The Morgan Community Center will be appraised and the property surveyed as the Bedford City Commissioners look at options for a building that's putting a strain on the budget.

Commissioners unanimously approved the decision during a meeting Monday morning. Mayor Russell Clifton told commissioners in December that budget cuts would need to be made in 2014, and one of those cuts might include selling the city's community center building.

Clifton said the building was draining the city's budget because of the costs for heating, cooling and maintaining the 20-year-old building.

Information from previous budgets was presented at a January meeting that showed the community center's revenue funded less than 25 percent of the center's operating costs for the 2013 fiscal year. The reports showed the center's income had come up short for years, and the rental revenue had always been less than projected.

The city had enough income from municipal insurance and property taxes to make up the difference, Clifton said in January, but revenues have gone down considerably in recent years.

Also during Monday's meeting, commissioners agreed to look into charging all habitable homes in the city that have sewer hook-up with a minimum bill each month.

Commissioner Darrell Harmon said several homes in the area have been disconnected from water services, but residents use water from old cisterns or bring water into the home for use.

Deputy clerk Rita Davis said people often live in homes for months without water services, but continue to use the city's sewer system.

Clifton said there isn't any way to shut off sewer services from homes to keep people from using the city's system.

"We don't have any control," he said. "I don't know what we could do."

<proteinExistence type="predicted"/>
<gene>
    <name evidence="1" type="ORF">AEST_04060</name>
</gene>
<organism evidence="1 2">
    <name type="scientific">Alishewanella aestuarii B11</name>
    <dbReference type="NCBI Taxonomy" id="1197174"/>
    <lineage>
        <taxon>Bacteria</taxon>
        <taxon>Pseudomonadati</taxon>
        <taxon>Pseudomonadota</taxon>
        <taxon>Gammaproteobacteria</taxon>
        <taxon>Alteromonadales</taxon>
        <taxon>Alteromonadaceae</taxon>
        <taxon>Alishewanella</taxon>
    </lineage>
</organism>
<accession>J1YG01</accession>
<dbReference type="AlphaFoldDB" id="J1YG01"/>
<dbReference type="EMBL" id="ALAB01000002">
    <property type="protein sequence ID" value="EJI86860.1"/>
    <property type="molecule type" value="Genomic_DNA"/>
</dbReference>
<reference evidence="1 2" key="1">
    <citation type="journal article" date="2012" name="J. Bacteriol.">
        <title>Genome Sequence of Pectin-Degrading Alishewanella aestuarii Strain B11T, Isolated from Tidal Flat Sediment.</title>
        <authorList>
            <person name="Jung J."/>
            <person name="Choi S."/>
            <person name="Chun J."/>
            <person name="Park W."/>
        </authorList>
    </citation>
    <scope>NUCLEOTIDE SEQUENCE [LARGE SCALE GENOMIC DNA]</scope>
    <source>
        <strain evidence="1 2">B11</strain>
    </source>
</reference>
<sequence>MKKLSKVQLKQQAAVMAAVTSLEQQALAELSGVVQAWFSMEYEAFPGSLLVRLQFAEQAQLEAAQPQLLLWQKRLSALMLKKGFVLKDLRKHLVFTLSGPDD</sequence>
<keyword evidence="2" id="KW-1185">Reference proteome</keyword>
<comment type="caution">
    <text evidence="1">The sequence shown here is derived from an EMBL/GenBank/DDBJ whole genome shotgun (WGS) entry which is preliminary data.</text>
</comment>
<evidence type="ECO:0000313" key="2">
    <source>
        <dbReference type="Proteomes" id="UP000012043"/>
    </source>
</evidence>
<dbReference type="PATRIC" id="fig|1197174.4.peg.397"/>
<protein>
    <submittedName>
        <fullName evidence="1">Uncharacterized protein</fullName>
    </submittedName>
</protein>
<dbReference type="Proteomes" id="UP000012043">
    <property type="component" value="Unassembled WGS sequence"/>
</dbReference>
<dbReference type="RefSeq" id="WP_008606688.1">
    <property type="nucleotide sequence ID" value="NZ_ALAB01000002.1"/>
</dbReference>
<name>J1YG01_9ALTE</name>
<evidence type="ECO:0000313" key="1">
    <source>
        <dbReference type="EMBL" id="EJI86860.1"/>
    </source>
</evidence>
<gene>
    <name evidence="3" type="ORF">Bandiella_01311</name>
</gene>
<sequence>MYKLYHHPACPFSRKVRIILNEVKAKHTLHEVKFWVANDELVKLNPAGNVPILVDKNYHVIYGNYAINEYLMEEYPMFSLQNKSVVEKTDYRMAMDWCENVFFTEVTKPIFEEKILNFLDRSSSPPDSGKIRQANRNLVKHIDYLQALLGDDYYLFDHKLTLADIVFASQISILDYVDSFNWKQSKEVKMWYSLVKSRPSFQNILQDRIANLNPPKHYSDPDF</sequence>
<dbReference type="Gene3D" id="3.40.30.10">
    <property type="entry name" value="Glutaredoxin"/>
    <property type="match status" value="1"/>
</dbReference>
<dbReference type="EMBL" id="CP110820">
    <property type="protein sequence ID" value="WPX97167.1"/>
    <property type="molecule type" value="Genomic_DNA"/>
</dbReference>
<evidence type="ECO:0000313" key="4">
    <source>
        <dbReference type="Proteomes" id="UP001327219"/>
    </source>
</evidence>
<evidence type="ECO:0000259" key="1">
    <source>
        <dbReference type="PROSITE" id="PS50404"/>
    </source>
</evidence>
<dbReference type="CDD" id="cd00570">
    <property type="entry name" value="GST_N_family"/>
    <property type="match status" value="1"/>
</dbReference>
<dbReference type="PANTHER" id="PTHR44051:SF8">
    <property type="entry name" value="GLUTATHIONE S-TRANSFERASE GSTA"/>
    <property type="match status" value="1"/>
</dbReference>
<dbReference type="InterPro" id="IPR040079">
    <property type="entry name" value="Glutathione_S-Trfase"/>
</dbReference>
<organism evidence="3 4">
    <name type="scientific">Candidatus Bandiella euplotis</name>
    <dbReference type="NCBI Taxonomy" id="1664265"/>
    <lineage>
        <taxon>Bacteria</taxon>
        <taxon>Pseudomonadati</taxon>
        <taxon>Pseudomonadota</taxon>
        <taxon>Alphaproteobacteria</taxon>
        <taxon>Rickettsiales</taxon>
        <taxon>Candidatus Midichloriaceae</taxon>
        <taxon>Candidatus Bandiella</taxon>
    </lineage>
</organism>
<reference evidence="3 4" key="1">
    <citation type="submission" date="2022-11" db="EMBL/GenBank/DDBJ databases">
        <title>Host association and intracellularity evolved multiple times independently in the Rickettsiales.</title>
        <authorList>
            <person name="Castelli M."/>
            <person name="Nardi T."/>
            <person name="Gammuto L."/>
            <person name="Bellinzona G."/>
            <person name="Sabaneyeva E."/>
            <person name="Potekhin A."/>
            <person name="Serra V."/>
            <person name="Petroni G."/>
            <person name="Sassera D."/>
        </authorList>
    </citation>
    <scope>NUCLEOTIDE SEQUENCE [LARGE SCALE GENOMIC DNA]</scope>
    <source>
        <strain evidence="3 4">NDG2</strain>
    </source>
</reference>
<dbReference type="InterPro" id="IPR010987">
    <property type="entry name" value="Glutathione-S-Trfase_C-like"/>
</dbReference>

Commissioner Todd Pollock agreed to speak with residents and homeowners about the issue and report back to the commission at the next meeting.

In other business:

• Commissioners approved a motion to begin sending bills to the Bedford volunteer fire department for sewer services. The commission was alerted to the issue of not billing for the service by the state after an audit.

The city commission provides a donation to the department each year, but agreed to look at the price of sewer services and possibly increase the donation in the next budget year because of the billing.

"We'll pay for the sewer by what we donate," Harmon said.

• New cables will be placed across the entrances to the city's cemetery from dusk to dawn each day because of issues with people entering the cemetery after hours.

Commissioner Frank Floyd proposed a gate or some type of blockade be placed across the driveways to prevent trespassing after visiting hours.

"I don't know why people would be going in there after dark," he said.

Davis said she called other cemeteries in the area and found that most have gates to limit visitors after hours.

The commissioners unanimously approved the use of cables to see if after-hours visits decrease.

Gates may be considered at a later date.